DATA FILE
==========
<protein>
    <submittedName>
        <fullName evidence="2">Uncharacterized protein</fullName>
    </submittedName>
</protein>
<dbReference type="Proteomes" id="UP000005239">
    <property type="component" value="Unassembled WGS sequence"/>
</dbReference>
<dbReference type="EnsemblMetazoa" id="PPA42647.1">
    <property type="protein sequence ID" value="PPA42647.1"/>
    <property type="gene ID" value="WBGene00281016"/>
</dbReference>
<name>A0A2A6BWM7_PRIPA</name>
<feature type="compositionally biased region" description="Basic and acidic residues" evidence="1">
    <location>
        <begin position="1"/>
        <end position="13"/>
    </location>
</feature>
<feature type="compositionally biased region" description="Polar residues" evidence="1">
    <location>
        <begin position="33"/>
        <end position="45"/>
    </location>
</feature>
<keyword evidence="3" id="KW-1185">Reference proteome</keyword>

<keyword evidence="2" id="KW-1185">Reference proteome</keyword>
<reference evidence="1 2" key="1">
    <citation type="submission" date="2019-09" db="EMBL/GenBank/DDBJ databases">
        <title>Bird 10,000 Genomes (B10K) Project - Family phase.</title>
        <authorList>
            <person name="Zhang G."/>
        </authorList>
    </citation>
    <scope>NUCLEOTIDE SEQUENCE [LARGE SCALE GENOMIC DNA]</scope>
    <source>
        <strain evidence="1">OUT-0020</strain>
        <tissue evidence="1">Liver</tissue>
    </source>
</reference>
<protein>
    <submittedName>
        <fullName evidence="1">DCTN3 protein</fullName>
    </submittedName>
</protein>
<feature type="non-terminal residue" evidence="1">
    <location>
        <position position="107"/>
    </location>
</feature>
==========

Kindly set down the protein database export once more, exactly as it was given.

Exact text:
<protein>
    <submittedName>
        <fullName evidence="2">Uncharacterized protein</fullName>
    </submittedName>
</protein>
<dbReference type="Proteomes" id="UP000005239">
    <property type="component" value="Unassembled WGS sequence"/>
</dbReference>
<dbReference type="EnsemblMetazoa" id="PPA42647.1">
    <property type="protein sequence ID" value="PPA42647.1"/>
    <property type="gene ID" value="WBGene00281016"/>
</dbReference>
<name>A0A2A6BWM7_PRIPA</name>
<feature type="compositionally biased region" description="Basic and acidic residues" evidence="1">
    <location>
        <begin position="1"/>
        <end position="13"/>
    </location>
</feature>
<feature type="compositionally biased region" description="Polar residues" evidence="1">
    <location>
        <begin position="33"/>
        <end position="45"/>
    </location>
</feature>
<keyword evidence="3" id="KW-1185">Reference proteome</keyword>

<keyword evidence="2" id="KW-1185">Reference proteome</keyword>
<reference evidence="1 2" key="1">
    <citation type="submission" date="2019-09" db="EMBL/GenBank/DDBJ databases">
        <title>Bird 10,000 Genomes (B10K) Project - Family phase.</title>
        <authorList>
            <person name="Zhang G."/>
        </authorList>
    </citation>
    <scope>NUCLEOTIDE SEQUENCE [LARGE SCALE GENOMIC DNA]</scope>
    <source>
        <strain evidence="1">OUT-0020</strain>
        <tissue evidence="1">Liver</tissue>
    </source>
</reference>
<protein>
    <submittedName>
        <fullName evidence="1">DCTN3 protein</fullName>
    </submittedName>
</protein>
<feature type="non-terminal residue" evidence="1">
    <location>
        <position position="107"/>
    </location>
</feature>